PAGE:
Rep. Stevens ruled out of order during yelling spree
Wearing pink latex gloves, U.S. Rep. Haley Stevens, D-Rochester Hills, was ruled out of order during a Friday speech on the House floor about the $2.2 trillion relief package to help workers and businesses in response to the coronavirus outbreak.
Stevens' speech started out normally. Then, as she ran out of her allotted time of one minute, she began shouting her remarks, requested 30 more seconds and mentioned the gloves she was wearing.
Stevens yelled she was wearing the gloves "not for personal attention." The fellow Democratic lawmaker running the House proceedings repeatedly struck his gavel.
“I rise before you adorning these latex gloves not for personal attention, not for personal attention but to encourage you to take this disease seriously," Stevens said. "I rise for every American who is scared right now."
"The gentle lady is out of order," said Rep. Anthony Brown, D-Maryland, who was presiding over the chamber for the debate.
Eventually, Stevens was granted 30 more seconds to speak at the request of House Majority Leader U.S. Rep. Steny Hoyer, D-Maryland. Stevens continued but some of what she said was indecipherable because of the commotion on the floor. She appeared to say medical professionals would be "pushed" and would see "darkness."
"Our country loves you to our doctors and our nurses," Stevens continued
The freshman lawmaker added that she wore the gloves "to tell every American not to be afraid."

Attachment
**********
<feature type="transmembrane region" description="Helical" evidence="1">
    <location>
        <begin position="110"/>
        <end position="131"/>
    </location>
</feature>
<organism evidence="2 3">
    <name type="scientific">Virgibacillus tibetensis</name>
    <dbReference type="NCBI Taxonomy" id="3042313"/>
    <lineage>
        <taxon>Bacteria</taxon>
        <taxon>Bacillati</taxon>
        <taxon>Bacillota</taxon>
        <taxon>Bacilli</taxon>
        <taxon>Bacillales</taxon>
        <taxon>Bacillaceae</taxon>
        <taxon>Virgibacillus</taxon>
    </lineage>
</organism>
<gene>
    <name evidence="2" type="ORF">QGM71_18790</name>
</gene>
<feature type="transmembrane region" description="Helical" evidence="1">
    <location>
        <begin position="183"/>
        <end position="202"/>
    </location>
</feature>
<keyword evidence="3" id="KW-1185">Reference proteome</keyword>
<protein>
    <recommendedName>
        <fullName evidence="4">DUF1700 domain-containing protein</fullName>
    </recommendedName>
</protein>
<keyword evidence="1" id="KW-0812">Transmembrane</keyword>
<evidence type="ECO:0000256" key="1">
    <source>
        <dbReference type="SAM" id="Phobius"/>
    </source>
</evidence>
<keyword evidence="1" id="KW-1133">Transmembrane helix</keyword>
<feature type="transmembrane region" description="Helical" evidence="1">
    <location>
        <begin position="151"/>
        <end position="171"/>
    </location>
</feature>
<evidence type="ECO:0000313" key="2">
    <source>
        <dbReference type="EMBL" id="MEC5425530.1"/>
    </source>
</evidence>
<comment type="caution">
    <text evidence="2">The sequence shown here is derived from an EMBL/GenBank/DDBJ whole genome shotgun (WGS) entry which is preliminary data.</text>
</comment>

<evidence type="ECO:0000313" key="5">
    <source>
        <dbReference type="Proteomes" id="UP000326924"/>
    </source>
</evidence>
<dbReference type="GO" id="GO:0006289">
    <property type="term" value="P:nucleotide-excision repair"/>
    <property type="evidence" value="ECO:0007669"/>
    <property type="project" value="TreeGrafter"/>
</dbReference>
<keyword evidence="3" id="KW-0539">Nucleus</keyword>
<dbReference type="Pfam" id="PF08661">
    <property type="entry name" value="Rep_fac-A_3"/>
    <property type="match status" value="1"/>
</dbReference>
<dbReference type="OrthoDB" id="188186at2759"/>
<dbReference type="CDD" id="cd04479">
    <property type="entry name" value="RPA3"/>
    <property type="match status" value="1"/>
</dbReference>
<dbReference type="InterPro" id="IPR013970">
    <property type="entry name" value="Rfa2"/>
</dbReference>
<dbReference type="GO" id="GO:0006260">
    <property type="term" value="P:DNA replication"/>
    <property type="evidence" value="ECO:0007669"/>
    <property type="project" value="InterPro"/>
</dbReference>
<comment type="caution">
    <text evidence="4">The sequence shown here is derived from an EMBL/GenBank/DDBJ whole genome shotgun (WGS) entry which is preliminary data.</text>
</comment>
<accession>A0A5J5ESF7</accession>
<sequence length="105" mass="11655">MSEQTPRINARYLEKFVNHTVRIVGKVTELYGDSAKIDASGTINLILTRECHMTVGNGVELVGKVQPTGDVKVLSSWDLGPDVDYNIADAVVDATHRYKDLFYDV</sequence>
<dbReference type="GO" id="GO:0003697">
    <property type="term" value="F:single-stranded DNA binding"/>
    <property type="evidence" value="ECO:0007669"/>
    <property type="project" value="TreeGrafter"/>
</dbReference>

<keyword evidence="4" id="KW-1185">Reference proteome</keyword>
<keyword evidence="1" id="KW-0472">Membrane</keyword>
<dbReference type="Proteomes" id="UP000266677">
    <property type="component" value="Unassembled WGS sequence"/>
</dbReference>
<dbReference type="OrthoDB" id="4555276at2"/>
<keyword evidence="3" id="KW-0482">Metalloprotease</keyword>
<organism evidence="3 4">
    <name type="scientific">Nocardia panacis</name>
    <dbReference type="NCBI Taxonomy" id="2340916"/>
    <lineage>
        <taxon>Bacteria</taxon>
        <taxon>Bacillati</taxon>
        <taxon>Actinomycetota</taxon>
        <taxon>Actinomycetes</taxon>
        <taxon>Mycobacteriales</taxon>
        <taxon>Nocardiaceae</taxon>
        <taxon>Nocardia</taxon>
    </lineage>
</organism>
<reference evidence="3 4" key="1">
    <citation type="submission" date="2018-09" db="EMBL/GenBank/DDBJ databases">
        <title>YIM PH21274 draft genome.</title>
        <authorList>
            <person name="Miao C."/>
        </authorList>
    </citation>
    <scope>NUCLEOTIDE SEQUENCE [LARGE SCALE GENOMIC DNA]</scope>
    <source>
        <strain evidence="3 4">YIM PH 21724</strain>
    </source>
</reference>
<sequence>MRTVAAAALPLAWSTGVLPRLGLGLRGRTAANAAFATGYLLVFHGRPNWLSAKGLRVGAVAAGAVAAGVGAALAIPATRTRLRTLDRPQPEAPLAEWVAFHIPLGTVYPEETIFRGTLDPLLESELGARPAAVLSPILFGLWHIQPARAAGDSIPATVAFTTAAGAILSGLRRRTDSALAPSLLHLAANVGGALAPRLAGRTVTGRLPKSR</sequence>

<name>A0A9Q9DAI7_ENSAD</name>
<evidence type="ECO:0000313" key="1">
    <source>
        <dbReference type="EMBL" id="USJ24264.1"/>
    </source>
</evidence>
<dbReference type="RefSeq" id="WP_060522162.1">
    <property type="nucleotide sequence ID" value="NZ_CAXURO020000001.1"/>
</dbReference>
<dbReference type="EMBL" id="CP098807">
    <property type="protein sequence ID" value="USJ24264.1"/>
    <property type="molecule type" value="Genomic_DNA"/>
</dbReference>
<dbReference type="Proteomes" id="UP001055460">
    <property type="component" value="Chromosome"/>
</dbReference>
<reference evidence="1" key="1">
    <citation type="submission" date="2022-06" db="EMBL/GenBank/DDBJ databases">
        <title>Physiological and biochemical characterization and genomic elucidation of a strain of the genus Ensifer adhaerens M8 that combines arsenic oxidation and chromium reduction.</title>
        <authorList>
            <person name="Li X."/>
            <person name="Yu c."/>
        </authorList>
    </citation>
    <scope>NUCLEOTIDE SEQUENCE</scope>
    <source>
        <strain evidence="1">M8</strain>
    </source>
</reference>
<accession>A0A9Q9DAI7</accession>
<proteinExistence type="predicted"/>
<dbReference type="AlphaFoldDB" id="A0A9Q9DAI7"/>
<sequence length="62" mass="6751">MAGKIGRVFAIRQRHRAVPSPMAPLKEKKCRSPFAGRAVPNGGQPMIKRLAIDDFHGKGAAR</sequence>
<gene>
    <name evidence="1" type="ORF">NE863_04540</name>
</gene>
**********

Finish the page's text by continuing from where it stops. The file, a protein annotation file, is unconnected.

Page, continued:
Stevens was eventually ruled out of order. Her microphone was cut, and Brown's gavel rang out repeatedly.
"The gentle lady from Michigan is no longer recognized," Brown said.
House Speaker Nancy Pelosi, D-California, was smiling, and Stevens sat down next to her for a minute afterward, CNN congressional correspondent Manu Raju reported on Twitter.
Republicans quickly jumped on Stevens' speech.
"Haley Stevens has repeatedly proven she lacks the temperament to lead,” said Calvin Moore, communications director for the GOP super political action committee Congressional Leadership Fund. "In this crisis, Americans are already fearful for their lives and livelihoods. The last thing they need is the kind of unhinged conduct that has marked Haley Stevens’ entire time in Congress."
Stevens won Michigan's 11th District seat in 2018, which had been held by Republicans. She is up for re-election in November.
The day before her Friday speech, Stevens tweeted that she had "so many words ringing from my heart for my constituents right now."
"I can’t wait to represent you #MI11 at this critical moment for our nation," she wrote. "See you tomorrow with bells and latex gloves on."
This isn’t the first time that Stevens has gotten attention for public comments.
An October 2019 town hall on curbing gun violence turned contentious as protesters at the Commerce Township gun club, where the event was held interrupted Stevens and other lawmakers, some of whom repeatedly shouted “NRA” in reference to the National Rifle Association.
At one point, Stevens responded, “This is why the NRA has got to go.”
Staff Writer Melissa Nann Burke contributed